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Letting in the Light: the Council for Art and Industry and Oliver Hill’s Pioneer Schools

Letting in the Light: the Council for Art and Industry and Oliver Hill’s Pioneer Schools The British architect Oliver Hill (1887–1968) was an important and influential figure in the inter-war period. His ability to cross the boundaries of architectural style ensured career longevity and success, but invited a reputation as a half-hearted Modernist, lacking the rigour of his Modern Architectural Research (MARS) Group contemporaries. This view was acknowledged by the MARS chairman Wells Coates (1895–1958), in an early group memorandum of 1933, where he asserted that: ‘Certain people [including Oliver Hill] who are popularly and notoriously known as “modern” architects do not qualify in our sense.’ Unquestionably, there were two sides to Hill’s architecture, as he himself recognized in 1937: ‘Today, my love is divided between the new and the old.’ While the MARS Group stuck rigidly to the dogma of the Modern Movement, Hill’s understanding and application of Modernism developed throughout the 1930s. Hill’s Modern buildings chronicle his shifting concept of modernity, reflecting the numerous sub-movements and strands of Modernism in inter-war Britain rather than any halfheartedness in his approach. Commonly remembered for his glitzy early examples of ‘the new’, such as Joldwynds (1930–32) and the Midland Hotel in Morecambe (1932–33), Hill’s Modernism was initially based upon a use of glass and silvered surfaces that straddled Art Deco and the International Style. Yet opulence was gradually replaced by a social concern focused on children’s welfare, evident in a series of exhibits, unrealized projects and school buildings. Hill’s later inter-war Modernism also reflected a wider move toward local materials and construction techniques that acknowledged the peculiarity of English conditions. This article contextualizes Hill’s adoption of Modernism and explores his public work of the late 1930s that combined his fascination for the new with his respect for national tradition. http://www.deepdyve.com/assets/images/DeepDyve-Logo-lg.png Architectural History Cambridge University Press

Letting in the Light: the Council for Art and Industry and Oliver Hill’s Pioneer Schools

Architectural History , Volume 54: 34 – Apr 11, 2016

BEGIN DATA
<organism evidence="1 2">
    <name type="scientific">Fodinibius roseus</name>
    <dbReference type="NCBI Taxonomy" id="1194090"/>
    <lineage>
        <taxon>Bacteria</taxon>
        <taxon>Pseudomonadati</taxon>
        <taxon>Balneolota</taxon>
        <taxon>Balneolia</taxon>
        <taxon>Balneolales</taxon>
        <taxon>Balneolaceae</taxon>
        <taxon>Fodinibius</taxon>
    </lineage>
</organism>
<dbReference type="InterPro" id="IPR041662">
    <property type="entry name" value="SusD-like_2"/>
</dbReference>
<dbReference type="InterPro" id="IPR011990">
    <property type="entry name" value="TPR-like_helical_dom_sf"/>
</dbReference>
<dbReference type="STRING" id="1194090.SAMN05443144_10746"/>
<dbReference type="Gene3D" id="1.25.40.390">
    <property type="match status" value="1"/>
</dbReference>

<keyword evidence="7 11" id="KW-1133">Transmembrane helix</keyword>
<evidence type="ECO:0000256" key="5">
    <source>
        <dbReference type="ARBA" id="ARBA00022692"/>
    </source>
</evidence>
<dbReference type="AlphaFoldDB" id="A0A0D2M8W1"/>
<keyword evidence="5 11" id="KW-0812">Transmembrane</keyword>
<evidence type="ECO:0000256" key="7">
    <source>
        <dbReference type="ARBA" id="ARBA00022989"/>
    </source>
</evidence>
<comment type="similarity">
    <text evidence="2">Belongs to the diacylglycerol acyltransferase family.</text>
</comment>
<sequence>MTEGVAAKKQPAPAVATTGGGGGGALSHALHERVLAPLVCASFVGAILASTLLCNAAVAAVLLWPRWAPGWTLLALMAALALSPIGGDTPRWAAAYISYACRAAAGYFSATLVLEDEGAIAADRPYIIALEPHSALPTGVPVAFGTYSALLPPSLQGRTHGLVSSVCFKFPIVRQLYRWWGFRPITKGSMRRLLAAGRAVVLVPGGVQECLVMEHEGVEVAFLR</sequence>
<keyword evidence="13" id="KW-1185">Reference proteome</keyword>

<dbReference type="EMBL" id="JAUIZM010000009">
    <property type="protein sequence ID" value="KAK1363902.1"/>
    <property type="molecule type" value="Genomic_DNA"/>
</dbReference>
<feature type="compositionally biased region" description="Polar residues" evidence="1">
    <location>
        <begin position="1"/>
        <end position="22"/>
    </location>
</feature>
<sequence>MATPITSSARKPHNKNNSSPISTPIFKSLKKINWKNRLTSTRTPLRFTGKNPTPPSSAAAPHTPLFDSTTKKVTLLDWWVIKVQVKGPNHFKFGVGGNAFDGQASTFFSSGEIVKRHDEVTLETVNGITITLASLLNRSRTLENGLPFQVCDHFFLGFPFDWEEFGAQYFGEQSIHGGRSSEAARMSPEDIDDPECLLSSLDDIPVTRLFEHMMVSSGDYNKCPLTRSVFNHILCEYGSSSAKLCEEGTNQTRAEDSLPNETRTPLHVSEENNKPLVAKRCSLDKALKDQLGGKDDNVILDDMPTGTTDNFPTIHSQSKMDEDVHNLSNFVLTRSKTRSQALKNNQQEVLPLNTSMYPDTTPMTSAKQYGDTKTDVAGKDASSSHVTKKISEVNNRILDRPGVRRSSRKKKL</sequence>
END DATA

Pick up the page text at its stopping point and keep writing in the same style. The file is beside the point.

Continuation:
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References (11)

Publisher
Cambridge University Press
Copyright
Copyright © Society of Architectural Historians of Great Britain 2011
ISSN
2059-5670
eISSN
0066-622X
DOI
10.1017/S0066622X0000407X
Publisher site
See Article on Publisher Site

Abstract

The British architect Oliver Hill (1887–1968) was an important and influential figure in the inter-war period. His ability to cross the boundaries of architectural style ensured career longevity and success, but invited a reputation as a half-hearted Modernist, lacking the rigour of his Modern Architectural Research (MARS) Group contemporaries. This view was acknowledged by the MARS chairman Wells Coates (1895–1958), in an early group memorandum of 1933, where he asserted that: ‘Certain people [including Oliver Hill] who are popularly and notoriously known as “modern” architects do not qualify in our sense.’ Unquestionably, there were two sides to Hill’s architecture, as he himself recognized in 1937: ‘Today, my love is divided between the new and the old.’ While the MARS Group stuck rigidly to the dogma of the Modern Movement, Hill’s understanding and application of Modernism developed throughout the 1930s. Hill’s Modern buildings chronicle his shifting concept of modernity, reflecting the numerous sub-movements and strands of Modernism in inter-war Britain rather than any halfheartedness in his approach. Commonly remembered for his glitzy early examples of ‘the new’, such as Joldwynds (1930–32) and the Midland Hotel in Morecambe (1932–33), Hill’s Modernism was initially based upon a use of glass and silvered surfaces that straddled Art Deco and the International Style. Yet opulence was gradually replaced by a social concern focused on children’s welfare, evident in a series of exhibits, unrealized projects and school buildings. Hill’s later inter-war Modernism also reflected a wider move toward local materials and construction techniques that acknowledged the peculiarity of English conditions. This article contextualizes Hill’s adoption of Modernism and explores his public work of the late 1930s that combined his fascination for the new with his respect for national tradition.

Journal

Architectural HistoryCambridge University Press

Published: Apr 11, 2016

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